In less than two days, the Indian Super League will become a reality, when Atletico de Kolkata plays hosts to Mumbai City FC at the 120,000-capacity Salt Lake stadium in Kolkata. On the face of it, the eight-team league has an underlying object of raising the standard of football in India by nurturing a vast pool of young talent, which has shunned the game that doesn’t pay them as professionals. The underlying realities, however, could be different as there are more vested interests than those, which are immediately evident. Elsewhere in the world, even in supposedly poor African nations, football is played for national pride and talking about Europe and South America, football is pursued with religious fervor. But the scenario is vastly different for 1.2 billion people of India, where no one talks about football and its players with a possible exception of small pockets of Goa, Kerala and West Bengal. Organized by IMG-Reliance in collaboration with Rupert Murdoch’s Star India group and the AIFF, the ISL could be a game changer and the best thing that could have happened to India in years. But the road is long and too far ahead and as stated above; behind all the purported good intentions, the reality could be different. They may be talking something but most franchise owners, rich cricketers or film stars, would be more interested in getting handsome returns on their investments. The seriousness of rebuilding football culture in India comes next. There is another issue of foreign recruits since most of them are, at best, discards from their parent clubs in Europe or South America. With astronomical player fees ruling in those countries, getting the best talent will be a dream in the early stages of ISL.
Some 50-odd years ago, Indian football was not in such a bad shape. Many people today will be surprised to know that India qualified for the 1950 FIFA World Cup at Brazil. It was an entry by default for India because Philippines, Indonesia and Burma withdrew. But the AIFF couldn’t understand the importance of the event and decided against going to the World Cup, citing reasons related to lack of travel expenses, paucity of practice time, team selection issues and preference to Olympic Games over FIFA World cup. Despite the lost opportunity, 1951-1962 was the golden era of Indian football. Cricket those days was restricted to occasional test series and football remained the most popular street game. In these 10-12 years, India became Asia’s best team beginning with their gold medal in the 1951 New Delhi Asian Games. Indian football had a guru called Syed Abdul Rahim, who wanted nothing but the best. In 1952, India won the Colombo Quadrangular Cup held in Ceylon, now Sri Lanka. Indian football team continued to maintain their superiority in the Quadrangular Cup by winning in 1953 at Burma, 1954 at Calcutta and 1955 at Dhaka. In 1954 Manila Asian Games, India finished second. In 1956 Melbourne Olympics, India reached the semifinals but lost to Bulgaria in the bronze medal match. In 1958 Asian Games in Tokyo, India finished fourth and in 1959 Merdeka Cup they finished second. Indian won another Asian Games gold in 1962. Until 1966, India continued to be counted as a strong Asian Side but the deterioration began soon afterwards. Today India languishes as No.158 in FIFA world rankings and rising so many rungs upwards is a daunting task. Though football lovers in India are optimistic about the attempt of commercial houses to lift the quality of the game, there are so many factors, which will need to be addressed on the way. The media side of the 10-week long ISL will be handled by Star Sports, who have a huge commercial stake in the League. They will try their utmost to ensure that a large number of people are involved in ISL.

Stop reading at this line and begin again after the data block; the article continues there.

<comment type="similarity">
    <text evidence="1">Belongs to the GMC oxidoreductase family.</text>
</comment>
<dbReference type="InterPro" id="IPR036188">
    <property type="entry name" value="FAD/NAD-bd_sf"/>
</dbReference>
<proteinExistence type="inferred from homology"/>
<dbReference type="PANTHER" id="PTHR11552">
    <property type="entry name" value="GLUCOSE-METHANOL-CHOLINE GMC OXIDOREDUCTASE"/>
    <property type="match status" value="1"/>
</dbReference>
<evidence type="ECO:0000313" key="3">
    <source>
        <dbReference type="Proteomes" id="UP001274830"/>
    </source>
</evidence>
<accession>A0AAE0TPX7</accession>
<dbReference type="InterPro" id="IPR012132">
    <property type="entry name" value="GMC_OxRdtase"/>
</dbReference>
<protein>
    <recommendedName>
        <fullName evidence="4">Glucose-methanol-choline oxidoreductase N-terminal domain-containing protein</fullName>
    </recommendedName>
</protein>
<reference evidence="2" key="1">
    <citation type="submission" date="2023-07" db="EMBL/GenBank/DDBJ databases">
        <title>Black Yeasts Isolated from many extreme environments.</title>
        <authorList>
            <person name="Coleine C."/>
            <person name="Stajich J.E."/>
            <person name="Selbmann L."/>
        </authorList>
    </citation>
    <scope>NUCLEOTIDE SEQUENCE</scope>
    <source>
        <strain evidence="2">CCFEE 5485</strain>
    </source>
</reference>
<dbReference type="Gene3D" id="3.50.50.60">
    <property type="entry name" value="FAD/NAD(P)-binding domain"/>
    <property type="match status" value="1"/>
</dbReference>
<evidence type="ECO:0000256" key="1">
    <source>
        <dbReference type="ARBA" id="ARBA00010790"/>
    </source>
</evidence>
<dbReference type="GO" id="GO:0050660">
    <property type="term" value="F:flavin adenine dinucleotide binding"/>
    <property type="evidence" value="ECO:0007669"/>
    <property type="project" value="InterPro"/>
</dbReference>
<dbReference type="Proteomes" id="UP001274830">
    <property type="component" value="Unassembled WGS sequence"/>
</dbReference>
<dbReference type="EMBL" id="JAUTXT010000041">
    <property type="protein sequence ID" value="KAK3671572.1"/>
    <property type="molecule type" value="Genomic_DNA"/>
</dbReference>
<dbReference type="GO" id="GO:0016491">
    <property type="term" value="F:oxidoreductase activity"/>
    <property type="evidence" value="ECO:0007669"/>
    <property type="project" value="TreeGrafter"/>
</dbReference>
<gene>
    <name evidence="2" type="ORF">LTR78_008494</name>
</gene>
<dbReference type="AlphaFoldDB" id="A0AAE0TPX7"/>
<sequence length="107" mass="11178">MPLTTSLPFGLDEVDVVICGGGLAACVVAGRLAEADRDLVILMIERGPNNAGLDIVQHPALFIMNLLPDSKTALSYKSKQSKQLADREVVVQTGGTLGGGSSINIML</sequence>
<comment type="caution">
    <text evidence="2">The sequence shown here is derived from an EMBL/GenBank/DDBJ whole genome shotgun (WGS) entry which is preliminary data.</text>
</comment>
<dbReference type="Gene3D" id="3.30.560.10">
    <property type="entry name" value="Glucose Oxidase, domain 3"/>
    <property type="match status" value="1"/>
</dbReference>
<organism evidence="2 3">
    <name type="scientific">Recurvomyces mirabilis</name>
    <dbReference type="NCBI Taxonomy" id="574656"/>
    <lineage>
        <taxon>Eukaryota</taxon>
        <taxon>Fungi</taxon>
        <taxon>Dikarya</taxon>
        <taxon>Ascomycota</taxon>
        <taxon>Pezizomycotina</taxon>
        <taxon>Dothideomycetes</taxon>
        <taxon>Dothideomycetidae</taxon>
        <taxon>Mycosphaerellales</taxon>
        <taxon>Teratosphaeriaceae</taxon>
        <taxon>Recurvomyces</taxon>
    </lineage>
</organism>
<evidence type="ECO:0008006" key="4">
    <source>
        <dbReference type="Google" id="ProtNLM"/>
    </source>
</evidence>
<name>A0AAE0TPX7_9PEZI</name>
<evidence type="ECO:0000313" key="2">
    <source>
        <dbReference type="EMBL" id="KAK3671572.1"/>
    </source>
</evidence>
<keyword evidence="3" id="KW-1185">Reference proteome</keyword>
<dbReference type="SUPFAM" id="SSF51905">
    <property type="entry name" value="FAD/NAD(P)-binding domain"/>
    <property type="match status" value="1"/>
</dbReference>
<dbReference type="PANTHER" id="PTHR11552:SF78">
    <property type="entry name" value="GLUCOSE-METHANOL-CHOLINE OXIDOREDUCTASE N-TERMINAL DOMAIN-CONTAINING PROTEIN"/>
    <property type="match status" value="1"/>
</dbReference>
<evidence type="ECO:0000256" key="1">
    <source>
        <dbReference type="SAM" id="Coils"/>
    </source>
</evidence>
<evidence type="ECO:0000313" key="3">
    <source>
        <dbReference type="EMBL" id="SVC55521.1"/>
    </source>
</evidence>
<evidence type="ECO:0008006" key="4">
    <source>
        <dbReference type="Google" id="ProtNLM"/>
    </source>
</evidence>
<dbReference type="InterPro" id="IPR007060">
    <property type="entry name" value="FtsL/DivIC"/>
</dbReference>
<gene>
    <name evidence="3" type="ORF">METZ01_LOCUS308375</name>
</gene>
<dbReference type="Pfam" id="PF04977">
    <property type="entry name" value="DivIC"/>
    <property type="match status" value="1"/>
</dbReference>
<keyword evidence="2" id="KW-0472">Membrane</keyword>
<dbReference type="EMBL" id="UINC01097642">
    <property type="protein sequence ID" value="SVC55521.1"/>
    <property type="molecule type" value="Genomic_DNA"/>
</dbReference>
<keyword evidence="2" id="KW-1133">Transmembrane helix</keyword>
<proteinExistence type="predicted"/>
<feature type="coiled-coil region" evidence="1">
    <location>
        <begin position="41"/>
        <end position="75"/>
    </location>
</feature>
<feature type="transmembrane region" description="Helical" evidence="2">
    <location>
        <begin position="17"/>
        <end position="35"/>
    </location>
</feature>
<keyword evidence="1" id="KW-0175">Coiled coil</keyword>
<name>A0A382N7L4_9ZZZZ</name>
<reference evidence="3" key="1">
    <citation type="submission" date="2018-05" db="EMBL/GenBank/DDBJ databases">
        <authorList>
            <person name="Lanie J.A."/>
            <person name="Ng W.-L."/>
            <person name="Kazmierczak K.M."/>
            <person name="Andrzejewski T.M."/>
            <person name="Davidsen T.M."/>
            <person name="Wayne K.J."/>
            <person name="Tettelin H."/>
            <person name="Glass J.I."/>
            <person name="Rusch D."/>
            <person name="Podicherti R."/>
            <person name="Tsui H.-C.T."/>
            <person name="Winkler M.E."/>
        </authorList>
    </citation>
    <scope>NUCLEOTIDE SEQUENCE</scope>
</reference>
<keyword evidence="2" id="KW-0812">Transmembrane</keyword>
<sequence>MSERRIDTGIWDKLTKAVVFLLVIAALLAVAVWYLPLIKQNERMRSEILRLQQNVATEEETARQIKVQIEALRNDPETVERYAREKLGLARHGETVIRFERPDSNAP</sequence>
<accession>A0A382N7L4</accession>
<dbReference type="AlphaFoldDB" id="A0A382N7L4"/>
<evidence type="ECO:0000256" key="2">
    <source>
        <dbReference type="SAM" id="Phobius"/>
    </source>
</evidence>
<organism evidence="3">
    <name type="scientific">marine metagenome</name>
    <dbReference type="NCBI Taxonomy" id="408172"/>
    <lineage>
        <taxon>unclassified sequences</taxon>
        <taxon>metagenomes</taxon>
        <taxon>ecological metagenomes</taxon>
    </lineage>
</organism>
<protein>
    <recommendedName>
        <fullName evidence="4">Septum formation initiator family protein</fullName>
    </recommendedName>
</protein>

An important facet of football is spectator interest, which is always guided by the quality of the game. Today, sports lovers have a choice; if they don’t want a particular game, they can easily switch on to another channel to see a better game. That is one glitch of the ISL. The other one is recruitment of foreign players. These guys are discards, who couldn’t continue with their clubs in Europe and America because better talent got precedence over them in due course. But there are several positive factors that raise one’ optimism. The sponsors and commercial houses, who took cricket to such high pedestal, can do so for football. Serious Indian footballers, who see money as the main motivator will keep themselves committed. Knowing fully well that earnings are proportionate with their performance, the players will keep themselves in top shape. If the ISL franchises fight for superiority in the League, the fittest will survive and these guys can make a new football team for India. The fact that cricketers are investing their money in ISL, they must be confident of better things to come.
Mumbai City FC’s 35-year-old former Borussia Dortmund player Manuel Friedrich said that ISL will make football the number one sport in India just as everywhere else in the world. Friedrich was impressed with Indian talent and he thought that with a little effort, the technical aspects of the game can be altered. On Atletico de Kolkata, Friedrich said that the Kolkata squad had mostly Spanish players but he felt confident that FC Mumbai would not be found wanting against them.
Meanwhile film-star Hrithik Roshan is the latest on the celebrity list to join the ISL. He replaced Salman Khan as the co-owner of FC Pune City on Thursday. Once it was confirmed that Salman was backing out, the Wadhawan Group roped in Hrithik, who is on the seventh heaven after the success of his latest film Bang.